Emily Falk, Ph.D., Director (e-mail)
Emily Falk is an Assistant Professor of Communication Studies at the University of Michigan. She is jointly appointed at the Institute for Social Research/Research Center for Group Dynamics and in Psychology. Dr. Falk's research integrates methods from cognitive neuroscience (e.g. functional magnetic resonance imaging; fMRI), psychology (e.g. experimental studies of behavior in the lab; broad-based surveys in the real world; experience sampling), and communication studies to understand media effects at the individual, group and population levels. In particular, Dr. Falk is interested in understanding how people behave in response to persuasive messages (e.g. when do they change their behavior? can we predict how they will behave using neural data?). She is also interested in the spread of messages through social networks, and how social norms, values and culture spread. A primary focus of her work is health behavior change and the construction of effective health campaigns. She received her bachelor's degree in Neuroscience from Brown University, her M.A. and Ph.D. in Psychology from the University of California, Los Angeles (UCLA). Prior to conducting her graduate work, Dr. Falk was a Fulbright Fellow in health policy, studying health communication at the British Columbia Center of Excellence for Women's Health in Vancouver, Canada.
Josh Carp, Doctoral Student, Psychology, LSA (e-mail)
Josh is a doctoral student in the Psychology Department at the University of Michigan. He is interested in using neuroimaging methods to inform the explanation, prediction, and manipulation of health behaviors. In his parallel life as a cognitive psychologist, he studies the effects of aging on perception and memory.
Chris Cascio, Doctoral Student, Communications Studies, LSA (e-mail)
Chris is doctoral student in the Communication Studies Department at the University of Michigan. Broadly his research interests are in the field of social neuroscience, examining neurocognitive mechanisms associated with persuasive messages that lead to behavior change.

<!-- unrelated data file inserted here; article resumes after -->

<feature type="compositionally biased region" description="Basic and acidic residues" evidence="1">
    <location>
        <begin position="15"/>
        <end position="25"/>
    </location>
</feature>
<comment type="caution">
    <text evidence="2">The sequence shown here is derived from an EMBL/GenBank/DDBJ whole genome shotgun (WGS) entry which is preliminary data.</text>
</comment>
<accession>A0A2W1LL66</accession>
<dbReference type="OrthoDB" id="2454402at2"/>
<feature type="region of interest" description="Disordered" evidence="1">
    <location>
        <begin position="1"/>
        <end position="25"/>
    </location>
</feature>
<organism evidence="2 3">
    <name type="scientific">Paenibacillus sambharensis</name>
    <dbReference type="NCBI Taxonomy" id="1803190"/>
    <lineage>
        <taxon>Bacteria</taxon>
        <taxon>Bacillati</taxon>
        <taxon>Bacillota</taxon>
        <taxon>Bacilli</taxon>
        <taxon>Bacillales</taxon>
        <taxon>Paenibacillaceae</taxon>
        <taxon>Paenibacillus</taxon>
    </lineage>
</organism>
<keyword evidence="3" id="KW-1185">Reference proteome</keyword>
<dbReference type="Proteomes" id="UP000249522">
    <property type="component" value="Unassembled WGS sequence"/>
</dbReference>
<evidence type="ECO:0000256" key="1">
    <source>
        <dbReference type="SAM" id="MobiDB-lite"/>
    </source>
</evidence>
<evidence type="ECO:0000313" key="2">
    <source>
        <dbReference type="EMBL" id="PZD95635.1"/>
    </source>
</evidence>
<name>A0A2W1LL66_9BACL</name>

Joe Bayer, Doctoral Student, Communications Studies, LSA (e-mail)
Joe looks at the social and cognitive ramifications of new and emerging media. What makes individuals text at the wheel when they know it is life threatening? One line of research focuses on social norms and habitual/compulsive behavior associated with mobile technology across different spheres (i.e., public, private). He is also interested in how ideas spread, perspective taking, and self-distancing.
Steve Tompson, Doctoral Student, Psychology, LSA (e-mail)
Steve is a Ph.D student in the Psychology Department at the University of Michigan. He is interested in using neuroimaging to understand the social cognitive processes that mediate sociocultural differences in self-appraisal and decision-making. He is also interested in extending this research to examine the contribution of self-appraisal processes to attitude change and behavior change.
Frank Tinney (e-mail)
Frank is a research coordinator at the Institute for Social Research at the University of Michigan. He spent his time as an undergraduate researching the effects of irrelevant fear and anxiety on persuasive health communications. Currently, his interests center on studying the promotion of healthy behaviors through persuasive communication.
Kristin Shumaker (e-mail)
Kristin is a research coordinator at the Institute for Social Research. Following a career as a theater artist and manager, she is returning to her undergraduate roots in science. She is interested in message propagation, persuasive communication and the neuroscience of pro-social behaviors, particularly in the areas of health behavior and cultural participation.
Matthew Brook O'Donnell, Ph.D., Lab Manager (e-mail)
Matt is the Lab Manager and helps coordinate the various research projects carried by the Lab. His research background includes corpus linguistics, natural language processing and data mining with a focus on extracting linguistic patterns and networks from large textual databases (or corpora). He is interested in combining linguistic analyses of media language and persuasive discourse with behavioral and neuroscience approaches.
Undergraduate Research Assistants
- Becky Lau
- Nicolette Gregor
- Alison Sagon
- Larisa Svintsitski
- Kinari Shah
- Gabrielle Cheng
Agnes Jasinska, Ph.D.
Elliot Panek, Ph.D.
Affiliated Media and Communication Neuroscience Labs